Today marked our first day of work on the HERMIONE/CoralFISH cruise; these overlapping projects focus on areas of biological wealth, which have either high numbers of species or rare species associated with a distinct area. These areas have been referred to as ecosystem hotspots and are sites of interest from both biological and conservational standpoints. The role that they play must first be understood before they can be effectively preserved.
We sailed from Galway at 2pm yesterday and arrived at Belgica mound in the early hours of this morning. This area was studied last year and found to be an area rich in cold water corals. The footage that was captured proved popular with the local media and public interest was captured in Ireland’s previously unknown coral reef.
Once on site we conducted a quick multi-beam survey of the area: this is essentially bouncing sound off the seabed and using the echo to form a three dimensional map of the area. The undersea mountains of this area are small and distinct. To effectively place our equipment we first needed an accurate map of the area to work from. Once that was completed we lowered the CTD (measuring conductivity (from which salinity can be calculated), temperature and depth). These factors are some of the most basic environmental conditions but also some of the most significant when it comes to what organisms are found in an area. The CTD is also equipped with a rosary of bottles. This is a ring of 24 sampling bottles that can be triggered at desired depths to bring water back from that layer. This water can then be subjected to more detailed tests such as nutrient content and amount of particles suspended within the water.
Once the CTD was complete I had my first opportunity to launch the lander (see photo) that I have been working on over the last few months. This will be used to compare the megafauna (large animals like fish and crabs) both on and off the coral mounds in the hope of identifying how these communities differ. The lander is basically a time-lapse camera looking down at some bait. A CTD and current meter is also attached. The current meter lets us estimate how far the smell of the bait has spread and, coupled with how many fish are seen in the image, allows us to make estimates of the number of fish in the area. Once the lander has collected this data, taking something between 12 and 24 hours, it is remotely commanded to release its ballast and surface.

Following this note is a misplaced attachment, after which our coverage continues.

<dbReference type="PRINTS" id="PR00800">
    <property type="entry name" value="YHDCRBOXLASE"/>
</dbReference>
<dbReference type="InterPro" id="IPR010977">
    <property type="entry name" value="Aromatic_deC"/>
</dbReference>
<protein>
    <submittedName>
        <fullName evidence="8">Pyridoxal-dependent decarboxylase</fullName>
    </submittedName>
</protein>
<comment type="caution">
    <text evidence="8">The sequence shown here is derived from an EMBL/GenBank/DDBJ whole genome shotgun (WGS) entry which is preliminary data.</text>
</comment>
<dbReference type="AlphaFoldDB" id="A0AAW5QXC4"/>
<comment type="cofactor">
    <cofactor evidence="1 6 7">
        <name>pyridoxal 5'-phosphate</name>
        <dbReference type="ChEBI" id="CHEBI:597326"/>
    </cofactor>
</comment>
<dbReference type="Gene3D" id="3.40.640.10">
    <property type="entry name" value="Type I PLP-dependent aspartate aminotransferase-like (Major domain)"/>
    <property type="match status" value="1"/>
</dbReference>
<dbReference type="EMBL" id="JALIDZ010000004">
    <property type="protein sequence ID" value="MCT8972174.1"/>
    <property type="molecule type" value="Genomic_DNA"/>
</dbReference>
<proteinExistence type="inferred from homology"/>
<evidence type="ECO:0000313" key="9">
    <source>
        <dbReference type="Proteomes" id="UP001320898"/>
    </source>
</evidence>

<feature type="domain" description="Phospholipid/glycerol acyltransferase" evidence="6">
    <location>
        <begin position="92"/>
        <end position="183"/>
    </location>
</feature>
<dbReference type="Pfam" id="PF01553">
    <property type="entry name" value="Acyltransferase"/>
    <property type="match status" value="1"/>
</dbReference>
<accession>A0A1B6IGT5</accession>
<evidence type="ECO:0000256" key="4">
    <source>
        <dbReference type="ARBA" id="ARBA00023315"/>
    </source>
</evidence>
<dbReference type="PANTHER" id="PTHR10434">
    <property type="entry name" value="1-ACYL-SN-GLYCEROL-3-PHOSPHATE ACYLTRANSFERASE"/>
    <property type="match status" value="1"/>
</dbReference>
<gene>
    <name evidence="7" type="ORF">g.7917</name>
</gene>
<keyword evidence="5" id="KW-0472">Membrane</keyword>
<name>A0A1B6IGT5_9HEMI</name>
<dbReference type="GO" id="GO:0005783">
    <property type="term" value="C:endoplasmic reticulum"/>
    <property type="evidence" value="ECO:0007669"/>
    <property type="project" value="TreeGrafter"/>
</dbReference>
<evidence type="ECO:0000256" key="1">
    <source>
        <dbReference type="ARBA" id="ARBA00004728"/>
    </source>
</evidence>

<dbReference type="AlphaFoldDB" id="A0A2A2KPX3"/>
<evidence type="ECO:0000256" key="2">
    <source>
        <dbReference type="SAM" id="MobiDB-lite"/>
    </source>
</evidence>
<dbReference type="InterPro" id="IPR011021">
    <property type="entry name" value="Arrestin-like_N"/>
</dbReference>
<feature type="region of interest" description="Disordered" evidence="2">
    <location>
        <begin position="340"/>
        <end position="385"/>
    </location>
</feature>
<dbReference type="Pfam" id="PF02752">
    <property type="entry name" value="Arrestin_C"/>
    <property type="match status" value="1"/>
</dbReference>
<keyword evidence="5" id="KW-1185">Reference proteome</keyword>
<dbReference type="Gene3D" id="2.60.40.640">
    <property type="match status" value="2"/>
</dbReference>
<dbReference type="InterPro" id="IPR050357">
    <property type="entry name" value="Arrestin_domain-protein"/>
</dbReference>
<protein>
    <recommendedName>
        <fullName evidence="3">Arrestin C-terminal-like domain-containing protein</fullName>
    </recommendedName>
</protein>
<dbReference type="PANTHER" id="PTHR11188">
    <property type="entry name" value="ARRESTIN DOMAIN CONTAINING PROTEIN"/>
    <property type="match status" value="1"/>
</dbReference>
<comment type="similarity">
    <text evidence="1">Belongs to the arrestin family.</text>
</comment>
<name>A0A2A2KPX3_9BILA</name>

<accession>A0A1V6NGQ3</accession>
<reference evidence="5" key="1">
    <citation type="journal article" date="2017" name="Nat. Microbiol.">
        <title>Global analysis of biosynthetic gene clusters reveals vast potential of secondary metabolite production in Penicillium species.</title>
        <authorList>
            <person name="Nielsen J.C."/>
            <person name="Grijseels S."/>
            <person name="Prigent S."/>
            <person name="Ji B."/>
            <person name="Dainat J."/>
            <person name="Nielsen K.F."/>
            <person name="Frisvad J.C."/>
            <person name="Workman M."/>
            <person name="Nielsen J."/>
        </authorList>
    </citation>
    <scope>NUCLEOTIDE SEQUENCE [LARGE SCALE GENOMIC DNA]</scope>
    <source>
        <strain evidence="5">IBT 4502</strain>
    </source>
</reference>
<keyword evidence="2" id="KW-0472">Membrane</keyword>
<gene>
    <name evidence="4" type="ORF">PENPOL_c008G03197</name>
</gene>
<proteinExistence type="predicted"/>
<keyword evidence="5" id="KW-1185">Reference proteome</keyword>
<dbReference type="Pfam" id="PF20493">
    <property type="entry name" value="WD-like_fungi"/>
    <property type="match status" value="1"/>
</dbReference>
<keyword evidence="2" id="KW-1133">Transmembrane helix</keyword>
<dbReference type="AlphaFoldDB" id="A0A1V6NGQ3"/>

Deploying a piece of equipment in this way for the first time can be a very stressful experience. You have to trust that you remembered to do everything right and then release it to fall to the seabed. Did I calculate the ballast and buoyancy correctly? Did I start everything recording? Did I close all of the watertight housing properly? Will the ballast hold? All of this is going to go through my mind tonight and it won’t ease until I have everything back on board and checked over, only to do it all again some hours later.
My worried were eased by a very smooth deployment. The crew of the R/V Pelagia are very experienced with this sort of deployment and I was happy to relax and trust the equipment to people far more experienced than me.
Later in the afternoon saw the deployment of the BoBo lander and the Albex Video lander. Deploying gear like this as soon as possible is not only time effective but also clears deck space for the processing of samples brought up from the bottom.
The hope for tomorrow is to recover two of these landers and quickly re-deploy them. There is some bad weather coming our way and they are actually safer on the seabed collecting data than up here feeling sick with us!